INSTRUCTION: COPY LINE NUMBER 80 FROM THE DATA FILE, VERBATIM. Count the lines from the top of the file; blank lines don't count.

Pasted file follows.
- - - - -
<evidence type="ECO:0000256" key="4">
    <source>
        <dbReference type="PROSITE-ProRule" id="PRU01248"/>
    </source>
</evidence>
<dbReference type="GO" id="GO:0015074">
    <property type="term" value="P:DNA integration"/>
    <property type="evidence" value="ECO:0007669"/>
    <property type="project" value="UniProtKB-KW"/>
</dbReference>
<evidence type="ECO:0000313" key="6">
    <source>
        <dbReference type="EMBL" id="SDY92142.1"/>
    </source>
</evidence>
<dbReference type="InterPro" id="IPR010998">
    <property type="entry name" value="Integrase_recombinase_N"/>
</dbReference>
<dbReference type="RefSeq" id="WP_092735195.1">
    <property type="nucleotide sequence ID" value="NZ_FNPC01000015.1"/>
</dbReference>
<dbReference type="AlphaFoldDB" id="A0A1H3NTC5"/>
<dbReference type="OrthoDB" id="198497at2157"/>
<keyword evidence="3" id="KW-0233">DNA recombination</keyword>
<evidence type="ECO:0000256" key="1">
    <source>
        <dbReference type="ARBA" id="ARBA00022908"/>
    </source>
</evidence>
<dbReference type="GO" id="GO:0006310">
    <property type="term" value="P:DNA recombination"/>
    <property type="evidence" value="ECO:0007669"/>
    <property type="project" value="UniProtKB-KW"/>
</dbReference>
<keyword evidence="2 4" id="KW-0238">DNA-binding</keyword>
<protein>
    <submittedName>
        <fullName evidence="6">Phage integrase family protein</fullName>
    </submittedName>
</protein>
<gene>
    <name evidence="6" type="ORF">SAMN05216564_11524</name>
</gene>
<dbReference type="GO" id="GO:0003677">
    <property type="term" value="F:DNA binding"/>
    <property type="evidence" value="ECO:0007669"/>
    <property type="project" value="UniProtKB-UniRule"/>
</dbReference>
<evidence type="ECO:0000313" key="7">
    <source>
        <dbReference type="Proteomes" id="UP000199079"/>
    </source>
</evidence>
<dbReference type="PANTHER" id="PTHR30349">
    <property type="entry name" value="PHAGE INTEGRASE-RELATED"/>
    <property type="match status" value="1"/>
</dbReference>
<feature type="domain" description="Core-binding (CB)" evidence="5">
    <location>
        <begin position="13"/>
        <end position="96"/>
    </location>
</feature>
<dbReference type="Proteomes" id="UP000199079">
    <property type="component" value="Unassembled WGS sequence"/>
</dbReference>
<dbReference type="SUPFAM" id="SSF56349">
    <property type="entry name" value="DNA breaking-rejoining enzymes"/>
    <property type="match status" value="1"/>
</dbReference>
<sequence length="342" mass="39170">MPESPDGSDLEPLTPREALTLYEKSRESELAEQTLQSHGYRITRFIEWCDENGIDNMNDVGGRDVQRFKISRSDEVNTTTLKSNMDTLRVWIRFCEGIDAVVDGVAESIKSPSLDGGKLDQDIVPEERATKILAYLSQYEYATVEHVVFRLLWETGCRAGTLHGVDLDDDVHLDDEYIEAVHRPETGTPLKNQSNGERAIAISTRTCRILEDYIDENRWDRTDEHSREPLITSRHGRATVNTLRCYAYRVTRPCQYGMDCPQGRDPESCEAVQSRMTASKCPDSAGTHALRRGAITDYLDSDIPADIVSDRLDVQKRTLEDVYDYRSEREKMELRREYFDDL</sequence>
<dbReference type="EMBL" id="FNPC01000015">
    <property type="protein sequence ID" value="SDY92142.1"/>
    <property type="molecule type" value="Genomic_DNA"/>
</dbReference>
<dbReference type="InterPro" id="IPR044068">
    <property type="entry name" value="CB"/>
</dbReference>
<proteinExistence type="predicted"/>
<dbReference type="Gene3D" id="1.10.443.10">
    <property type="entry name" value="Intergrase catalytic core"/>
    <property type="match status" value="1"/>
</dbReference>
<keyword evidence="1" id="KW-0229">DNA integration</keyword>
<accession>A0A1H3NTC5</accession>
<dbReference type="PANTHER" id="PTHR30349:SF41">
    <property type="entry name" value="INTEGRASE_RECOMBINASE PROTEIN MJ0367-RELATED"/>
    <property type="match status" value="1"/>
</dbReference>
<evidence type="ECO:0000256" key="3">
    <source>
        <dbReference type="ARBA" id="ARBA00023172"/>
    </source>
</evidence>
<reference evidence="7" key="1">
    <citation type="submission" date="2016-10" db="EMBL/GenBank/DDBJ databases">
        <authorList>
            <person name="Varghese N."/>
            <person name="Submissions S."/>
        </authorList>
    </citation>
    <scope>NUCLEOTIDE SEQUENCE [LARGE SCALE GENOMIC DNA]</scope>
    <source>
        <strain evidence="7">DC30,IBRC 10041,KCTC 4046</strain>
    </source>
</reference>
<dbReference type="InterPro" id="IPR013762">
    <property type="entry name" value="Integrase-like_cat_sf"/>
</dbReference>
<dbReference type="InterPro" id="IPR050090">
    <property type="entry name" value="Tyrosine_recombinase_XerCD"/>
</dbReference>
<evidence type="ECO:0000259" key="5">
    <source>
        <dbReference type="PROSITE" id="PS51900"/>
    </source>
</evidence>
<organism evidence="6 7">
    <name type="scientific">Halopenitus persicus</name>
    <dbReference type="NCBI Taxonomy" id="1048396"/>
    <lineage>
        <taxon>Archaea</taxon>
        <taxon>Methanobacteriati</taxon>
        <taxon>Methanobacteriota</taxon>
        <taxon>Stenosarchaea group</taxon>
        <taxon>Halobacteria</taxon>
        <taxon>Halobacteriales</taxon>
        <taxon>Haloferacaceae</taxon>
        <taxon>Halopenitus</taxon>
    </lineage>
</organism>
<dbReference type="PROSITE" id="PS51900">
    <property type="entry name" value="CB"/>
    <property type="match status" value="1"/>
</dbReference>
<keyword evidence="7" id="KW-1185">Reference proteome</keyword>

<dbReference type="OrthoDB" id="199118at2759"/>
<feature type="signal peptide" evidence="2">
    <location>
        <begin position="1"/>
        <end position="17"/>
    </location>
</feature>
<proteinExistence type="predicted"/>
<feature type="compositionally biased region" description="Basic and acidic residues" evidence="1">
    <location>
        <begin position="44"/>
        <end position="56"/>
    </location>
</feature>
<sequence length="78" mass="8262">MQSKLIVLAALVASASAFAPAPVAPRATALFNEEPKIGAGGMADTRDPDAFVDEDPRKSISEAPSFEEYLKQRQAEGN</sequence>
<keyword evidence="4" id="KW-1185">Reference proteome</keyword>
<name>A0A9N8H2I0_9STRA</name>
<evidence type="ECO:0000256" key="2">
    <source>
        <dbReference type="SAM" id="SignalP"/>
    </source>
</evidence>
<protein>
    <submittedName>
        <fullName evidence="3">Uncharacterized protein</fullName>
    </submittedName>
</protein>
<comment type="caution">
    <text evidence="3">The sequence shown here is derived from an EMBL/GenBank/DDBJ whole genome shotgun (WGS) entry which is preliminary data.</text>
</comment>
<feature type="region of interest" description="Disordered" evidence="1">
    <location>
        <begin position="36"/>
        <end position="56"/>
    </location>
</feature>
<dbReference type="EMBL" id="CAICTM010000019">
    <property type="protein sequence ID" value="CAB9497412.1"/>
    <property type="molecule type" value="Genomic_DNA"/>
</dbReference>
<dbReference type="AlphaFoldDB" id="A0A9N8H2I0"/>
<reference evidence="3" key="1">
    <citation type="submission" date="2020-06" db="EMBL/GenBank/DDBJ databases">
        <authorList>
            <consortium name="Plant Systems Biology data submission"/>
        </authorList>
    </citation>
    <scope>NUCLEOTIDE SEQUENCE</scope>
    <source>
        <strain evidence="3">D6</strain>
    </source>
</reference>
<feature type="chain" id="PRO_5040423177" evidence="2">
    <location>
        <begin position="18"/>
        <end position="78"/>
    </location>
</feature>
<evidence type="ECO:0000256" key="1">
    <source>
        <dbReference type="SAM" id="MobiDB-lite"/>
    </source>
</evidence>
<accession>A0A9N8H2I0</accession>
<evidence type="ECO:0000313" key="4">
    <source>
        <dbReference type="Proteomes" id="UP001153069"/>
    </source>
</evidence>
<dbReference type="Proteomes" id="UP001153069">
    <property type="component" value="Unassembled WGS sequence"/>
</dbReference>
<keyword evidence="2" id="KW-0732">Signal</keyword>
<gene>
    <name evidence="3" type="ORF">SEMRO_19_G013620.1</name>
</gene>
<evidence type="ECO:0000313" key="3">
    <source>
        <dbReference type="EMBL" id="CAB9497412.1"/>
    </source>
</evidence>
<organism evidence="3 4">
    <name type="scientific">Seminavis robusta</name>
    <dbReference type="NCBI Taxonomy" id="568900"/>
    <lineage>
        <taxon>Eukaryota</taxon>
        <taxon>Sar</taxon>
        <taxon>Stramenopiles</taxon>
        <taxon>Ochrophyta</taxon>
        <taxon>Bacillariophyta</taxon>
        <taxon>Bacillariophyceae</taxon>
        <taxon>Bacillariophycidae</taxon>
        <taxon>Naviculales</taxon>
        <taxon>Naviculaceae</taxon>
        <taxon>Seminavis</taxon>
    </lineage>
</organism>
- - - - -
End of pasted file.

<dbReference type="Gene3D" id="1.10.443.10">